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America's school buildings don't make the grade

Published: Saturday, July 4 2015 1:21 a.m. MDT

Growing recognition that a school's social and disciplinary atmosphere has profound impact on student achievement has prompted shifts in federal education policy. (Shutterstock) Growing recognition that a school's social and disciplinary atmosphere has profound impact on student achievement has prompted shifts in federal education policy. (Shutterstock)

Everyone from the president of the United States to the PTA president down the street worries about what goes on inside America's school buildings. Two new reports suggest that some of that hand-wringing should be directed toward the buildings themselves.

U.S. schools are facing a $271 billion deferred maintenance bill just to bring buildings up to working order, said a U.S. Green Building Council report released this month. That's more than $5,000 per student. Modernizing outdated schools could double that dollar amount, the report said.

Schools got a big, fat D on the 2013 Report Card for America's Infrastructure, a report issued every four years by the American Society of Civil Engineers (ASCE). The report gave infrastructure — transportation, water systems, bridges and dams, waste disposal facilities and schools — in the United States an overall grade of D+. Schools didn't do even that well.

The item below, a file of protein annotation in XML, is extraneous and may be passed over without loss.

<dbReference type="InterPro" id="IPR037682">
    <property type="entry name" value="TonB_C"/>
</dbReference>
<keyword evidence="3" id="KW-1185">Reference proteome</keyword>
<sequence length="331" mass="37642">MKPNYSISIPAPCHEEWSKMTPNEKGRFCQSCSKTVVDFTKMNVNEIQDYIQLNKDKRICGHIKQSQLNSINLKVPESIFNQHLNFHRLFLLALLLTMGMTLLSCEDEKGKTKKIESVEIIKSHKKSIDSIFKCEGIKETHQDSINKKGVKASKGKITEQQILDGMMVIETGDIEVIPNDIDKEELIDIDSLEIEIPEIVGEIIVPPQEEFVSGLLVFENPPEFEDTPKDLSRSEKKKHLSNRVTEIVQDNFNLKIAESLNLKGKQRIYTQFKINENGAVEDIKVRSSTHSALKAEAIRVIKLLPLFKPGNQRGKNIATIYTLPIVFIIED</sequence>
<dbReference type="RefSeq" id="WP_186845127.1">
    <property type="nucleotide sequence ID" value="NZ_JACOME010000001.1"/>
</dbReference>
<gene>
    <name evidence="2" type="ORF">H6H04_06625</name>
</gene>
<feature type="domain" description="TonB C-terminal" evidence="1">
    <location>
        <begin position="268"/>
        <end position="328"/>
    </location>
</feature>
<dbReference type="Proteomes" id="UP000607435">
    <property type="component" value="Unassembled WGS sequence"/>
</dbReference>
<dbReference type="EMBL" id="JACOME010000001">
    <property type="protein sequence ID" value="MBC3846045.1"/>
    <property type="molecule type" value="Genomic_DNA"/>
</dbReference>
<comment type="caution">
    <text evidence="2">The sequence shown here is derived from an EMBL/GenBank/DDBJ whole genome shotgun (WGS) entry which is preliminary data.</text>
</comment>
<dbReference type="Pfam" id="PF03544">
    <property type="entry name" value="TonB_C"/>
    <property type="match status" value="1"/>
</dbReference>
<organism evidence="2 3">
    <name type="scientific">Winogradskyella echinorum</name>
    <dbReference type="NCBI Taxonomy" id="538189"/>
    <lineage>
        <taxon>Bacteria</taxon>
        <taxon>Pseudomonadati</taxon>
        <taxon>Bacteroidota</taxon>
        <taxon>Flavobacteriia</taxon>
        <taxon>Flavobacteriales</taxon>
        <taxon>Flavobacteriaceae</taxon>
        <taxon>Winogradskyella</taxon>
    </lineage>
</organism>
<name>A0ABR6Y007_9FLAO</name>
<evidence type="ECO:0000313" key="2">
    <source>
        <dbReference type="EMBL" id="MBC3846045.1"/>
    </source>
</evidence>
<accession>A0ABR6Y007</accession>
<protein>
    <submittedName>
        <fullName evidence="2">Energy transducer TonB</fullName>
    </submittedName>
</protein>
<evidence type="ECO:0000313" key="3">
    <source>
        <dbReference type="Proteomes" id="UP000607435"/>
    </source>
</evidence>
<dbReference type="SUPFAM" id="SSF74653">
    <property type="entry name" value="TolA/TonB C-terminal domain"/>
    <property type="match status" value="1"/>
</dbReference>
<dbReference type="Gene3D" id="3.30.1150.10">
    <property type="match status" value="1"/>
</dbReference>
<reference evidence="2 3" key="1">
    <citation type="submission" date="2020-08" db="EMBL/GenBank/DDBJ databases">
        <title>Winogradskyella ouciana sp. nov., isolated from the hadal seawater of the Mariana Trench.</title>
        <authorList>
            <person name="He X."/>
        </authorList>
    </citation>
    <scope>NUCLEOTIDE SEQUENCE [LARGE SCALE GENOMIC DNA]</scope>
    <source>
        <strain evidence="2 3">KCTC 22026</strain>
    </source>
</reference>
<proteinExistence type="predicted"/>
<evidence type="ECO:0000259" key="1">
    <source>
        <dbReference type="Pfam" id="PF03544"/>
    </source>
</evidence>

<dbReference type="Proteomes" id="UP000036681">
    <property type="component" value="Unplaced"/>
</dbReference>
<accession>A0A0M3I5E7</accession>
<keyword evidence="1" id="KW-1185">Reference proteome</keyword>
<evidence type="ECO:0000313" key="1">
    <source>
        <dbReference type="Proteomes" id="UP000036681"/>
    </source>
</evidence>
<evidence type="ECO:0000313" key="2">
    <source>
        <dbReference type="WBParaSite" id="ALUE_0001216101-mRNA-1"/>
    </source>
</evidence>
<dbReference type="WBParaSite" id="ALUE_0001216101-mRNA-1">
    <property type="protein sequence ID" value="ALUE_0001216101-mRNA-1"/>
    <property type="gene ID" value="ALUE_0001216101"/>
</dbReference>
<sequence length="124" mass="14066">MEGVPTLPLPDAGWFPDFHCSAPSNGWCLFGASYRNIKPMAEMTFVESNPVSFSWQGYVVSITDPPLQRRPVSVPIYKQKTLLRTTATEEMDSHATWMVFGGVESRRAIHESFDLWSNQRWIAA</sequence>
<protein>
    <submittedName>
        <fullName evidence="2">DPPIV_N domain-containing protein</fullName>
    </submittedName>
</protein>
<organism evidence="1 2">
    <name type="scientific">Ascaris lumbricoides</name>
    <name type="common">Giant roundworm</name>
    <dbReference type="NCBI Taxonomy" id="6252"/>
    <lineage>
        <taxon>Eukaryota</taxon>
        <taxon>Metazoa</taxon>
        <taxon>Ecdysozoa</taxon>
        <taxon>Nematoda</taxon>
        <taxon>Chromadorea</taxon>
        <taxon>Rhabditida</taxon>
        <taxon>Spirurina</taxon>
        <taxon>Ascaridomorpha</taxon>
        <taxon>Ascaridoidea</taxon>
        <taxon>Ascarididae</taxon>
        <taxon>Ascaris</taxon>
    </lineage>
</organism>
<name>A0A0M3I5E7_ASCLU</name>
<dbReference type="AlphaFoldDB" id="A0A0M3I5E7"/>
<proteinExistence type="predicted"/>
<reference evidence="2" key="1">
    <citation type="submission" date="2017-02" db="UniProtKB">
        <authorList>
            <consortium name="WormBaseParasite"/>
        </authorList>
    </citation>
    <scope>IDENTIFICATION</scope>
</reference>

Condition of U.S. public schools (Deseret News, U.S. Green Building Council; National Center for Education Statistics) Condition of U.S. public schools (Deseret News, U.S. Green Building Council; National Center for Education Statistics)

Public school enrollment is projected to increase through 2019, but state and local school construction funding continues to drop, the ASCE report said. Spending on U.S. school construction declined to about $10 billion in 2012 — about half the level spent prior to the recession. Meanwhile, the condition of school facilities continues to be a significant concern for communities.